Bridge of Spies
A solid Spielberg feel-good negotiation thriller. I only knew a little about the U2 bomber and our history of capturing spies until I watched this film and dove into Wikipedia. This movie made me miss Berlin, which I’ve only visited once for a few weeks, but was delightful. If you enjoy the work of Tom Hanks, he does his thing well in this movie.
I can only imagine a certain “religion” has also cloned Will Smith at some point. This was way more fun than it had a right to be, and weirdly enough the young Will CGI was pretty solid. How long until we see movies with young Cruise, or Washington? Have a bottle of wine and turn your brain off for 2 hours.
This was a lot of movie. When I was younger I think I had more patience for particularly slow films, but I ended-up being a little distracted during 式日. I’m glad I finally got to watch it though, as it was pretty interesting seeing Iwai on the other side of the camera. Also I really miss being in Japan now.
Waiting for Guffman
Ah, a classic. It’s wild seeing Fred Willard in this looking so young comparatively. I watched this obsessively in high school and it really, really holds up.
Nightmare on Elm Street
Did you know Depp was in this? I certainly didn’t! This is the second movie I’ve watched because of the podcast The Scaredy Cats wherein one host of Reply All tries to help the other host inure himself to horror films. With all of the cultural cachet this movie had, it was interesting to see how quickly they showed Freddy himself. Freddy also seemed shorter than I imagined. I also always find it funny when all the “high school” actors are in their twenties. Why not just set it in college?
An interesting take on the post-human world. It’s a schlocky, funny, gory AF film, and not very into its own violence. Also it was rad to see Betty Gabriel from Get Out again.
Sonic the Hedgehog
Weird how much more low-key enjoyable this was than the last movie I watched. From the delightfully bad puns, to Jim Carrey having way too much fun, to Ben Schwartz just being himself, this was a nice Saturday afternoon romp. I went in expecting basically nothing, and was pleasantly surprised.
The Dead Don’t Die
This movie so badly wanted to be clever, it is the film equivalent to wearing a “funny shirt” from Hot Topic and explaining the joke to everyone before they can even laugh.
One of the better horror films I’ve seen in a while, with a very scary house, and an excellent secluded location.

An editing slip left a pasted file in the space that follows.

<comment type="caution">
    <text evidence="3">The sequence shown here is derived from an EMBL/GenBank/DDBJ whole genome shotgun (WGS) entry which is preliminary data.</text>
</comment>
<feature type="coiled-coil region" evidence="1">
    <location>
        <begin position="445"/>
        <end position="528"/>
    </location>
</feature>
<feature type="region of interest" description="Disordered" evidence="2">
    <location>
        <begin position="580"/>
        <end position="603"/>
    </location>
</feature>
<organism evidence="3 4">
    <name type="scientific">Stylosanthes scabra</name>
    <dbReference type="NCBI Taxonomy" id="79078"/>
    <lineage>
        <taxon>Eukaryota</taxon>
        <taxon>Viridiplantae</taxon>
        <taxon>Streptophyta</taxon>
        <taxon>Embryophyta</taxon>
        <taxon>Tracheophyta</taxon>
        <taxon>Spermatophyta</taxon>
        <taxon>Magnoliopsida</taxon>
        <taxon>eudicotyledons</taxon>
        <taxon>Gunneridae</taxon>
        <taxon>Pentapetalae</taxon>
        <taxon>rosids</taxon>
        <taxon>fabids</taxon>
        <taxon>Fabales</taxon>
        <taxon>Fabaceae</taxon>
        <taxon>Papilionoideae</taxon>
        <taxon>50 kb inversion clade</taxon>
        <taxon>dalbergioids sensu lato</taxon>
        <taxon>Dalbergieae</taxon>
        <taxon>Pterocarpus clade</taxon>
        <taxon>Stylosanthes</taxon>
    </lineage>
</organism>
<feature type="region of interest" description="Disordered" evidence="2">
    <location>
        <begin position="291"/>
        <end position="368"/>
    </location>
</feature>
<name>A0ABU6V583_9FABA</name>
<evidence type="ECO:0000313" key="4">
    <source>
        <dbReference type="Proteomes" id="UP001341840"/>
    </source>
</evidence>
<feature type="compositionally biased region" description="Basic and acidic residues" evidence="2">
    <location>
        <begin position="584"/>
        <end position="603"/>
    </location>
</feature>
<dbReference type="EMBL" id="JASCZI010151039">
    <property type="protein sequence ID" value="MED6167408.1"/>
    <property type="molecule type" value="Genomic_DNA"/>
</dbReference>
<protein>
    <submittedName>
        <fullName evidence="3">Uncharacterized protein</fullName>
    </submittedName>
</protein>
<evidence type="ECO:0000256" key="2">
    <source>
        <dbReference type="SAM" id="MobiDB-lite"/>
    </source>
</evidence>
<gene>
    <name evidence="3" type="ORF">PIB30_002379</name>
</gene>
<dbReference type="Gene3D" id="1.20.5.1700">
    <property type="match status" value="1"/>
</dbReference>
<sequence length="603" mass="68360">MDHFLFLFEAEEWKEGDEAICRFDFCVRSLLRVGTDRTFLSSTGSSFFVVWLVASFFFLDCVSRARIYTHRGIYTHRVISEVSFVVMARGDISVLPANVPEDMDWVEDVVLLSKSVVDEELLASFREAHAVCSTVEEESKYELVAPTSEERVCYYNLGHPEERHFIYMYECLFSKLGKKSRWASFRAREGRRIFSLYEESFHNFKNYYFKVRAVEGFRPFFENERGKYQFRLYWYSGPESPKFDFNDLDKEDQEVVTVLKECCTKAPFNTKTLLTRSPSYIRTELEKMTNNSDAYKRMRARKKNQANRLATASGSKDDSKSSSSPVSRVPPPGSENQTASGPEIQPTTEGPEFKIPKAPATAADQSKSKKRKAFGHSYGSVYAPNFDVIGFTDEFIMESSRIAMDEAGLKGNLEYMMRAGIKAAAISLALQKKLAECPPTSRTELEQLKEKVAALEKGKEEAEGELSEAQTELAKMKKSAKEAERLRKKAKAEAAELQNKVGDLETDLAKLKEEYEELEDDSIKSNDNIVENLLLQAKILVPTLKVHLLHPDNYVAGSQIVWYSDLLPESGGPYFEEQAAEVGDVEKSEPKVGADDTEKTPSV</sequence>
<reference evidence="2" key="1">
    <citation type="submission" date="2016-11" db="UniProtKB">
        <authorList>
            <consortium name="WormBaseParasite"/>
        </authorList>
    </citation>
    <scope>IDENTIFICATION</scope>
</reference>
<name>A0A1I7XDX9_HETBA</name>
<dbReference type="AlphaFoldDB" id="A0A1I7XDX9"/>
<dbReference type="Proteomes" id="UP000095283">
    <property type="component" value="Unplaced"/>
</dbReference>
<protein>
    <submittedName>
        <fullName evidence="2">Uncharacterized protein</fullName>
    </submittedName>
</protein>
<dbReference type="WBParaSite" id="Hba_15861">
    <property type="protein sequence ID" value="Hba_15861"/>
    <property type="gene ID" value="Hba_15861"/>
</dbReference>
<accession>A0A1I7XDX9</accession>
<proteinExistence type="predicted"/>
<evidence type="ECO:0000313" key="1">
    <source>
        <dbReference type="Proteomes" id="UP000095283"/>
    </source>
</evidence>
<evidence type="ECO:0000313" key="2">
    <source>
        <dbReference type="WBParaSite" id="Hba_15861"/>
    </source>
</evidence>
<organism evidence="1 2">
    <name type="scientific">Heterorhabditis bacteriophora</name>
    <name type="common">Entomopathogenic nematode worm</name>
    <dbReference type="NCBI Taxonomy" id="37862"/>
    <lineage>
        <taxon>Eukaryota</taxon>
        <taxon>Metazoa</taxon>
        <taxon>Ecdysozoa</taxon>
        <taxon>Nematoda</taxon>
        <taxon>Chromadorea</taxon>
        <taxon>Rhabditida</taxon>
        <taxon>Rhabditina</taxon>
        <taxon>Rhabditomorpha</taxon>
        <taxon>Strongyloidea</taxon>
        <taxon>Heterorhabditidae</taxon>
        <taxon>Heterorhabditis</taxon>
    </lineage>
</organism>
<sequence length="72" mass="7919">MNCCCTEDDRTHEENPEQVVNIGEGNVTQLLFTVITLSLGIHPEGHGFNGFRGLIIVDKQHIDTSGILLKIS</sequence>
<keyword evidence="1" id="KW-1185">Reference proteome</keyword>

A fun documentary with rather overwrought camera-work that shows what preparing for and shooting SNL is like. It’s kinda wild to see the sheer number of writers and staff that make it come alive.
Pretty creepy, with great special effects considering the time. I always root for the demons in any one of these, and definitely wondered while watching this how many more kids priests hurt than these imagined evil spirits. The devil, it turns out, was the church all along.
Started creepy, got way creepier. I appreciate the unwillingness to tell the viewer what the fuck is happening. This plays out like a great Ursula K Le Guin novel.
After the Storm
Koreeda is one of the best directors when it comes to presenting the sadly funny banality of life. I can’t fathom someone else who could present a deadbeat dad and dysfunctional family with such pathos. This isn’t quite as heartrending as Shoplifters, but it comes close.
Just a good time. Everyone seemed like they were having a great time, and it hopped along at a good clip while keeping me laughing.
I love a good grift. I’m still low-key mad this wasn’t about a lesbian romance between J Lo and Constance Wu though. The Commuter
A perfectly serviceable train thriller. Pretty fun.
Jumanji: Next Level
Have you ever wanted to see the Rock play Dan Devito? What about Jack Black playing a younger black guy? This movie was more bizarre than the last but hey, it was also fun.
Jumanji: Welcome to the Jungle
The extras’ costuming in this film is deeply strange, with a mix of “Indiana Jones pan-middle-east” and “Mad Max”. This whole film was a glorious mess, and I loved it.
This was surprisingly funny and very bizarre. I really enjoy Dan Stevens, ever since his turn as Xavier’s son Legion.
In preparation for the eventual release of the new Dune film I wanted to familiarize myself with Villneuve’s ourve. This is a very good mystery film with a grittier Gyllenhal than his turn at Zodiac.
A training montage revenge flick that slowly transforms into a pretty thrilling action movie.
“I don’t mind the scars, I just don’t like the stories they tell.” With a time-to-tanktop of just under 5 minutes, you know from the jump this will be a new Diesel vehicle. This movie had it all: underwater tai-chi, weightlifting, Guy Pierce, and a drinking competition to hone in on Vin’s favorite shot. Of course, as a Chinese-financed movie, there’s no blood or sex or skeletons. Also why didn’t they put that one guy’s eyes in his head instead of on his chest?!
Interesting conceptually, but it didn’t really go anywhere besides the concept. It would’ve been better as an anime, lol.
Portrait of a Lady on Fire
Well, fuck. That was gorgeous and sad. This movie built until my heart ached, and wove a story of falling in love.
It’s no Underwater, but I guess if you want to see a great reason not to visit Florida, this is a perfect anti-ad.